Taking the piss? London gallery attendees asked to take pregnancy tests for private view performance piece

Liv Pennington, Private View, (2006) © The Artist. Courtesy of Richard Saltoun Gallery

Liv Pennington, Private View, (2006) © The Artist. Courtesy of Richard Saltoun Gallery

A word of warning to those planning on quaffing several glasses of champagne at tonight's private view of Matresence at Richard Saltoun gallery. Queues for the loo will be extra long due to a performance work by Liv Pennington, in which 40 volunteers will be asked to go to the gallery's toilets and pee on a pregnancy test. After being handed back into Pennington's (hopefully gloved) hands, their results will be anonymously displayed in real time via a projection against the gallery's bar.

"Private views always tend to be far more about socialising and drinking than the art. I wanted this piece to grab people's attention when they realise what's being shown on screen," says Pennington. This is not the first time she has staged this performance. Private View (2006-ongoing) had its debut 13 years ago at Pennington's MA show at the Royal College of Art and has been performed at numerous parties since, from the opening of an opera house in Norway, to a nightclub in Poitiers, France.

Although the results are projected anonymously, volunteers are allowed to ask the verdict of their individual tests. "Most people whose tests come back positive either know they're pregnant or at least suspect it. A few times, however, it has come as a complete surprise," Pennington says. While there is no prescribed way to find out if you are pregnant, making the discovery in an art gallery is surely a novel one. It does, of course, have the added benefit of allowing your offspring's first moments of existence to be broadcast to the Mayfair gallery set: a real pre-baptism of fire that will no doubt increase their cultural capital tenfold.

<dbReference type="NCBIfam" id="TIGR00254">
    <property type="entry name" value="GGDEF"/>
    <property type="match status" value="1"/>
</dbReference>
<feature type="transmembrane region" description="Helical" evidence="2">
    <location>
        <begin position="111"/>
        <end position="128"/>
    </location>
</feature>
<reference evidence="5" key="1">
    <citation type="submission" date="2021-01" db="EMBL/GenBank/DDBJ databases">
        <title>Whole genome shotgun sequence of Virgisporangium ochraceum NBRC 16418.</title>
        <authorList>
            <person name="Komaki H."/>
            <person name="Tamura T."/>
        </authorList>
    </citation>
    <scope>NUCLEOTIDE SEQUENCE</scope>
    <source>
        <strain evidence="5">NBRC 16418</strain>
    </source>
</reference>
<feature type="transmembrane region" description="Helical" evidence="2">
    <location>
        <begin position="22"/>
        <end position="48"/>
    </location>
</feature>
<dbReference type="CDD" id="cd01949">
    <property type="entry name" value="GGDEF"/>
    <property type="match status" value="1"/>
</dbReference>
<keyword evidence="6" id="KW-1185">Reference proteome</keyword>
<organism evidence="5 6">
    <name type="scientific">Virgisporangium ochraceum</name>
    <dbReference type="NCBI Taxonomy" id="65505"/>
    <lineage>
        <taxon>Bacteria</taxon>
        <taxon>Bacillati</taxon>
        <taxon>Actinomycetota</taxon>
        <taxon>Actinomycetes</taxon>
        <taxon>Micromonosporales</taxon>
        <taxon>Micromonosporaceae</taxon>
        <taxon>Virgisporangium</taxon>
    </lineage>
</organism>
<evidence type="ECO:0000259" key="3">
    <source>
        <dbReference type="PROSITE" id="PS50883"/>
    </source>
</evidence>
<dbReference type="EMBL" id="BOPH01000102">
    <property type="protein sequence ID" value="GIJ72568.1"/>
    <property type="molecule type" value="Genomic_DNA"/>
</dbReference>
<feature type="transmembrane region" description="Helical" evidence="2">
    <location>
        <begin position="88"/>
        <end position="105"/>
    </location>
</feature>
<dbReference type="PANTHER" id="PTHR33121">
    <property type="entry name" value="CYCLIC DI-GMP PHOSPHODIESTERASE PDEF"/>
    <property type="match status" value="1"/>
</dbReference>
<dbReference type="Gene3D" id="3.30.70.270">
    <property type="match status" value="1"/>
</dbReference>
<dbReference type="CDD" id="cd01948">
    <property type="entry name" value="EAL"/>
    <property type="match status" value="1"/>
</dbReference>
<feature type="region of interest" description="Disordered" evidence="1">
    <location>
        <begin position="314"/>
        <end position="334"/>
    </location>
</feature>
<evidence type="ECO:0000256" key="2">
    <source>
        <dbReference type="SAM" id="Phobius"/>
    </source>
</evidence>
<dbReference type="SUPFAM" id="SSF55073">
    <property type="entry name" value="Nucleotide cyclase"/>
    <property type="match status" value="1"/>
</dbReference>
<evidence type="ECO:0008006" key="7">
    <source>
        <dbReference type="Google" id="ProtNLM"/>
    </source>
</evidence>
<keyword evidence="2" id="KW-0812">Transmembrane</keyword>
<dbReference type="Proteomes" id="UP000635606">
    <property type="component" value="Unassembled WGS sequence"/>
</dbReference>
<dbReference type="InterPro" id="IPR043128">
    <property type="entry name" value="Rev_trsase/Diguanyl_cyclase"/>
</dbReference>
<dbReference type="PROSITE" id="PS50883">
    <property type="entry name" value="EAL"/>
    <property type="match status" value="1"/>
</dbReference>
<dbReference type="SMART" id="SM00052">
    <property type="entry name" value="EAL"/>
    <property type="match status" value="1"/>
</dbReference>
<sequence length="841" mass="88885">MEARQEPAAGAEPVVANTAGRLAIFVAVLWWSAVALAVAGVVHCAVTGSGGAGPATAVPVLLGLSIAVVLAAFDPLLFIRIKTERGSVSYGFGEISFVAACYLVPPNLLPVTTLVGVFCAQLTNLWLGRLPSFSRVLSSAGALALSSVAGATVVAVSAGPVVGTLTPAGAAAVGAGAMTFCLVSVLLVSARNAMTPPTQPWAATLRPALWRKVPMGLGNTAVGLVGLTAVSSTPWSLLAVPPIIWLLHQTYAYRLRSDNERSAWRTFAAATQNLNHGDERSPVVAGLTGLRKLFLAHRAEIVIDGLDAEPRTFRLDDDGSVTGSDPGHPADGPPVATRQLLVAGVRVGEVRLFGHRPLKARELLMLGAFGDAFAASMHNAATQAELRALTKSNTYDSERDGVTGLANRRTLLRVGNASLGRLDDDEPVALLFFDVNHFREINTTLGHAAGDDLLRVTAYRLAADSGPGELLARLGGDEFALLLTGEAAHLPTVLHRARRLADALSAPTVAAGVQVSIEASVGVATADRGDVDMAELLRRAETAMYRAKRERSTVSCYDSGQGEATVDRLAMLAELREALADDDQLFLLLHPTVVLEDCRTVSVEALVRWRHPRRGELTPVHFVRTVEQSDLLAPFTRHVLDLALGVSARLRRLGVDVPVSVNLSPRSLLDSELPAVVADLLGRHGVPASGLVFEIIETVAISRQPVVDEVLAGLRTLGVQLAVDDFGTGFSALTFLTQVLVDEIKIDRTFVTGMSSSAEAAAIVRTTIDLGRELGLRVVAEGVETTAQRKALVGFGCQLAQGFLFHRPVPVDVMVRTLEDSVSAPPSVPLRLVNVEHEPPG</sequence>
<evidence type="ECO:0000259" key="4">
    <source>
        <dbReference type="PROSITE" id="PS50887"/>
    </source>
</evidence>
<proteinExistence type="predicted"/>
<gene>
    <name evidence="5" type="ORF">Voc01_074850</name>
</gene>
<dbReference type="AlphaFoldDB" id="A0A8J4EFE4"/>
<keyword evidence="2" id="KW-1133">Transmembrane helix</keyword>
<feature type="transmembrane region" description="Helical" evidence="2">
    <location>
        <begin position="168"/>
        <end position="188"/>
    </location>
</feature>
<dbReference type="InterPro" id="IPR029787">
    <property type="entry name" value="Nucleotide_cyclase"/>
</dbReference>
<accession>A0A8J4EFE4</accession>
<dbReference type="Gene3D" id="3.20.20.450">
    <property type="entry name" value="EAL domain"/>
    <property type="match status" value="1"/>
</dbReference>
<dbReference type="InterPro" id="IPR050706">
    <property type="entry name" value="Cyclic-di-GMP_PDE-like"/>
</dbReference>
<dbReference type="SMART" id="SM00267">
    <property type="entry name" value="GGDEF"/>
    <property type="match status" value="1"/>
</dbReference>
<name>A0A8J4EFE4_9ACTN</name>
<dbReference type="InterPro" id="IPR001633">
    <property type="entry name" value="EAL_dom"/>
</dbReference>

Technology has changed since the first incarnation of the performance and Pennington says she has to now use cheap pregnancy tests. This is because many premium brands today offer results in 60 seconds—not long enough for the test to be handed back and have its results displayed in real time.

Accompanying the performance will be the original photographs of the 2006 tests, along with the recorded responses from the participants. These have been put together to make a print with the ubiquitous circle, square and thin blue lines of the standard home pregnancy kit arranged in a grid formation.

It remains unknown whether Richard Saltoun will also be offering paternity tests in a corresponding performance piece.

Matrescence is a two-part group show bringing together 11 artists to explore maternal experience (until 21 December).